Summary of Deuteronomy
Deuteronomy is couched in the form of a farewell discourse delivered by Moses on the plains of Moab (1:1-5). It opens with a review of how God had brought the people to the verge of the Jordan (1:1-4:43). In a second discourse, Moses explains the significance of the covenant (chapters 5-11) and introduces the Deuteronomic Law Code (chapters 12-26), the heart of the book. This is followed by instructions for the renewal of the A covenant is a promise or agreement. In the Bible the promises made between God and God's people are known as covenants; they state or imply a relationship of commitment and obedience. More (chapter 27), a list of blessings and curses (chapter 28), and a final exhortation to observe the covenant (chapters 29-30). The Song of Moses (chapters 31-32), his final blessing of Israel (chapter 33), and the account of his death on Mt. Nebo (chapter 34) bring the book to a close.
Deuteronomy, more than any other book, has set the tone for subsequent interpretation of the Pentateuch (Genesis-Deuteronomy), including its title in Judaism, “Torah.” In addition, Deuteronomy became the theological basis for and introduction to the next major section of the Bible: the Former Prophets in Judaism and the Historical Books in Christianity (Joshua, Judges, Samuel, and Kings), as well as the Book of Jeremiah. It is among the most commonly quoted books in the New Testament, with Jesus quoting from Deuteronomy more often than any other book.
WHERE DO I FIND IT?
In English Bibles, Deuteronomy is the fifth book in the Old Testament (and the final book of the The Pentateuch is a Christian term the first five books of the Old Testament. These books contain stories of Israel's early history, God's covenants, and many laws such as the Ten Commandments). More). It follows Numbers and comes before Joshua.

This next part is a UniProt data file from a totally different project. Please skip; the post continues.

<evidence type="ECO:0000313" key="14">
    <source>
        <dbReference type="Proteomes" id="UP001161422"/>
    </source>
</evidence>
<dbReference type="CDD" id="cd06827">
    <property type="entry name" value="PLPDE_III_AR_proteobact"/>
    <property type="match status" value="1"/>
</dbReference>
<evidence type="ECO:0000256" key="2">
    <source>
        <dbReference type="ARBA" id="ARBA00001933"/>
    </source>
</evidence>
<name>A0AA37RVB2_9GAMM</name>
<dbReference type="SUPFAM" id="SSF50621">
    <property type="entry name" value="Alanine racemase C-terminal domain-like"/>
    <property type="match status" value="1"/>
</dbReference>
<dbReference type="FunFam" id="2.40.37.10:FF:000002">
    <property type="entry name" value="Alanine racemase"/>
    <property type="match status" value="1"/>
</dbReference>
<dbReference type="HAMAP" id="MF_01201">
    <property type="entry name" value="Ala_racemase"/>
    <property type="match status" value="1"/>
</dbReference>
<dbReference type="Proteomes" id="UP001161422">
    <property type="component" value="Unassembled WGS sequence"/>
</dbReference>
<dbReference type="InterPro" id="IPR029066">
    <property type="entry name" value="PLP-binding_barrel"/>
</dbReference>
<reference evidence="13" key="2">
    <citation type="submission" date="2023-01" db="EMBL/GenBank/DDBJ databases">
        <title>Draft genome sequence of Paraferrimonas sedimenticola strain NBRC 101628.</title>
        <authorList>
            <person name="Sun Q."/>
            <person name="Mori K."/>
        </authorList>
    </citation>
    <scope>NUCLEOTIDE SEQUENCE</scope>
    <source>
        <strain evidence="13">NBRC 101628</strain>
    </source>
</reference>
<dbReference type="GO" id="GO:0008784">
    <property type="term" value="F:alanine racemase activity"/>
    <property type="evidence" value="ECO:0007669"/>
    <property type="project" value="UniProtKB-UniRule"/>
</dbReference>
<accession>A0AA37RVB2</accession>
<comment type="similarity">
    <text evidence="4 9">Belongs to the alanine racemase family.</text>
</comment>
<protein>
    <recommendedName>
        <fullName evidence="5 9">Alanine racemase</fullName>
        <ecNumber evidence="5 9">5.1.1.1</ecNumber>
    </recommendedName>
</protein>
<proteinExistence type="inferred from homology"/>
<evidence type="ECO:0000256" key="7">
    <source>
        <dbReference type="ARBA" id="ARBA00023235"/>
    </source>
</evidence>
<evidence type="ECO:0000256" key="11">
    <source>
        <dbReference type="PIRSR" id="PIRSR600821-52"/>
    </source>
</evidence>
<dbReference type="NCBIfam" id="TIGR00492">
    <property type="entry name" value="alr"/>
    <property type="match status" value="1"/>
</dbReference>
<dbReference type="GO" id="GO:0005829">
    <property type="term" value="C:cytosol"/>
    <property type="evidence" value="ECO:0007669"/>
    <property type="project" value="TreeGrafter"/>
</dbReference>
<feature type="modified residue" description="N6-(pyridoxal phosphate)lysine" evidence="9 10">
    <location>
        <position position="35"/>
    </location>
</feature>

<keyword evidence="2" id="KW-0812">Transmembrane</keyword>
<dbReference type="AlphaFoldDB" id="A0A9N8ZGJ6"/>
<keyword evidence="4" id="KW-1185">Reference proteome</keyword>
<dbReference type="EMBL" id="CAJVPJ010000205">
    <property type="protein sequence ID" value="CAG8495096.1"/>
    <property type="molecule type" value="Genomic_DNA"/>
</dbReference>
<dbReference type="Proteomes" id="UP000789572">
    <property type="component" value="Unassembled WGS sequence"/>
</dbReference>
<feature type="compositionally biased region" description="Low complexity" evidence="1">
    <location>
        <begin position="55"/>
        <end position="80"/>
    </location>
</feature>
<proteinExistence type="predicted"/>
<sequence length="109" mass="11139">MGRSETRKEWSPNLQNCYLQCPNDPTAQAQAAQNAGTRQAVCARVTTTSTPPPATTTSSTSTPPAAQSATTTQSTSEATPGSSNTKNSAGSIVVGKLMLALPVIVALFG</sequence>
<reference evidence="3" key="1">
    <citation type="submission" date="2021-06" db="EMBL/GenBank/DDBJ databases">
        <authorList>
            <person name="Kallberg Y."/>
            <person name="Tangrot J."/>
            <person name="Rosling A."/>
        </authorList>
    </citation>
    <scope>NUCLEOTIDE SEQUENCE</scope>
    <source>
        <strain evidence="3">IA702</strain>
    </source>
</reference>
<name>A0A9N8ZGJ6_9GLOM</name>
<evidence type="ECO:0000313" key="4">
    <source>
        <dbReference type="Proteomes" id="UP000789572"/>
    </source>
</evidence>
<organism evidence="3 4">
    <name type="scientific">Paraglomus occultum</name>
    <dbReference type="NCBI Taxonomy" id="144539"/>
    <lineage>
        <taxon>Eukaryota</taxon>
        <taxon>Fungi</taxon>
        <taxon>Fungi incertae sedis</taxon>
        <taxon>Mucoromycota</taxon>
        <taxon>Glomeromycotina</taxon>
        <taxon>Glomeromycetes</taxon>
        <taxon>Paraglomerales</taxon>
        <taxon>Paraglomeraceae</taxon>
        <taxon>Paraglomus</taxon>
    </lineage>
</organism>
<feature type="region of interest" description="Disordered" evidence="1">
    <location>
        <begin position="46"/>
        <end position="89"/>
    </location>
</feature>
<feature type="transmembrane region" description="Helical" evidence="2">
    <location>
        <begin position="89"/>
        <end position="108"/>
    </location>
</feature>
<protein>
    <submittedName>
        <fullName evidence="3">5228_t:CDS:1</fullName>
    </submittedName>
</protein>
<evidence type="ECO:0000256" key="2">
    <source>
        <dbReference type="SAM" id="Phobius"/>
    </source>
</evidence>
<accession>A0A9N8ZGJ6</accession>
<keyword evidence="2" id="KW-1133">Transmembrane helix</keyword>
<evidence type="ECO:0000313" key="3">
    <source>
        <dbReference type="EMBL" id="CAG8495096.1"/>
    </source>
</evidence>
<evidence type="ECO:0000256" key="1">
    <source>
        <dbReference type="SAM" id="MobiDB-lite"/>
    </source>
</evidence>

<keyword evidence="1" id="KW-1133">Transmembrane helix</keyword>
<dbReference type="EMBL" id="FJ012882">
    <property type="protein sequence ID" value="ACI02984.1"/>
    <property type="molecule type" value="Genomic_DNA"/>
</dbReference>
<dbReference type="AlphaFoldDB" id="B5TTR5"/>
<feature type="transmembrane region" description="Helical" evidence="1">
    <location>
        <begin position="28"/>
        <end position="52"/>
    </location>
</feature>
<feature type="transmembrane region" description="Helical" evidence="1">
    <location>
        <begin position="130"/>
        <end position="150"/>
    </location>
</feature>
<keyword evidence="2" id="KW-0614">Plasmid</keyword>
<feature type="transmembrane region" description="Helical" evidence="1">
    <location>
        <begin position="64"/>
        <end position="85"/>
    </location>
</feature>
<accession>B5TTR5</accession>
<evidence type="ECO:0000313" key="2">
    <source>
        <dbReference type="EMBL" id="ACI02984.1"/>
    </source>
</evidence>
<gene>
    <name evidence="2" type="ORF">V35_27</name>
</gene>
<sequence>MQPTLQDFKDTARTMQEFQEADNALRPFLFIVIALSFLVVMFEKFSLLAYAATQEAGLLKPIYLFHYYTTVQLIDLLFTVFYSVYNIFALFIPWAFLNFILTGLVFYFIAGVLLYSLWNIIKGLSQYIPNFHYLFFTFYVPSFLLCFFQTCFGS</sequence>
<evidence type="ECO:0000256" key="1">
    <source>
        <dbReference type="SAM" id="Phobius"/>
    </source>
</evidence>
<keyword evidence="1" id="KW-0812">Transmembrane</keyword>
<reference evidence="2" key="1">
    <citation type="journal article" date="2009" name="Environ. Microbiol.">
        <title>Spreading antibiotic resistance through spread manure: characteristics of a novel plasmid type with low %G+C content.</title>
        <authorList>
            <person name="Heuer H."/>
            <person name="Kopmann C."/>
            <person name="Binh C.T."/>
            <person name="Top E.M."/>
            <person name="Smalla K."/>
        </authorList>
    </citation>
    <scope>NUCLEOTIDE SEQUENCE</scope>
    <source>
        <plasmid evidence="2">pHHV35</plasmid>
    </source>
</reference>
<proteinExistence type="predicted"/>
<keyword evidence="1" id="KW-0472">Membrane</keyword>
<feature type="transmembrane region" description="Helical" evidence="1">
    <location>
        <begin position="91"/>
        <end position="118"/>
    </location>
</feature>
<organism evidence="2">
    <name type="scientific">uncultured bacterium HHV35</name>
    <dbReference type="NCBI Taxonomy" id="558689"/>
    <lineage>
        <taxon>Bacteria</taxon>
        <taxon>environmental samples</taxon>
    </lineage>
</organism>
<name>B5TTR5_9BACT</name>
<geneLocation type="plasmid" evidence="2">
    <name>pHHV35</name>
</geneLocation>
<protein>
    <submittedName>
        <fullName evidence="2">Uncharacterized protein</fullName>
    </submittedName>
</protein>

WHO WROTE IT?
Ancient tradition identifies Moses as the author of Deuteronomy. Today, many scholars believe that Deuteronomy is the initial part of the Deuteronomistic History (Joshua-Kings) and that various older traditions have been gathered together and edited by a nameless exilic editor or editors.
WHEN WAS IT WRITTEN?
There is some agreement that the central core of Deuteronomy (chapters 12-26) was the basis for the extensive reforms of Josiah (2 Kings 22-23) in 622/621 B.C.E. Deuteronomy as we know it is the final result of a long process of growth, probably culminating during the Babylonian exile in the sixth century B.C.E.
WHAT’S IT ABOUT?
Deuteronomy is cast in the form of a series of three sermons delivered by Moses on the plain of Moab just prior to the Israelites’ entrance into the land of Canaan (1:6-4:43; 4:44-28:68; 29:1-30:20). Much of the second sermon consists of a long body of legislation (chapters 12-26). Wedged between the second and third sermons are a covenant renewal at Shechem (chapter 27) and a list of blessings and curses (chapter 28). Deuteronomy concludes with the Song of Moses (chapters 31-32); Moses’ Blessing is the asking for or the giving of God's favor. Isaac was tricked into blessing Jacob instead of his firstborn Esau. At the Last Supper Jesus offered a blessing over bread and wine. To be blessed is to be favored by God. More of the tribes (chapter 33); and the death of Moses on Mt. Nebo is a mountain in Jordan. It is known as the promontory from which Moses, at the end of the book of Deuteronomy, observed but did not enter the Promised Land. According to tradition Moses is buried on Mount Nebo, though the biblical record states... More (chapter 34).
HOW DO I READ IT?
While Deuteronomy is presented as three sermons delivered by Moses, a careful reading of the book reveals that this is not the case. The concern for worship only at the central sanctuary (chapter 12) and the various legal traditions reflect the social, political, and economic situation of an established community. As the product of a long process of the application of Israel’s historic traditions, Deuteronomy seeks to apply those traditions to the contemporary Israelite community whether that community is the audience addressed by Moses, the reforming king Josiah in the seventh century B.C.E., or the exiles in Babylon.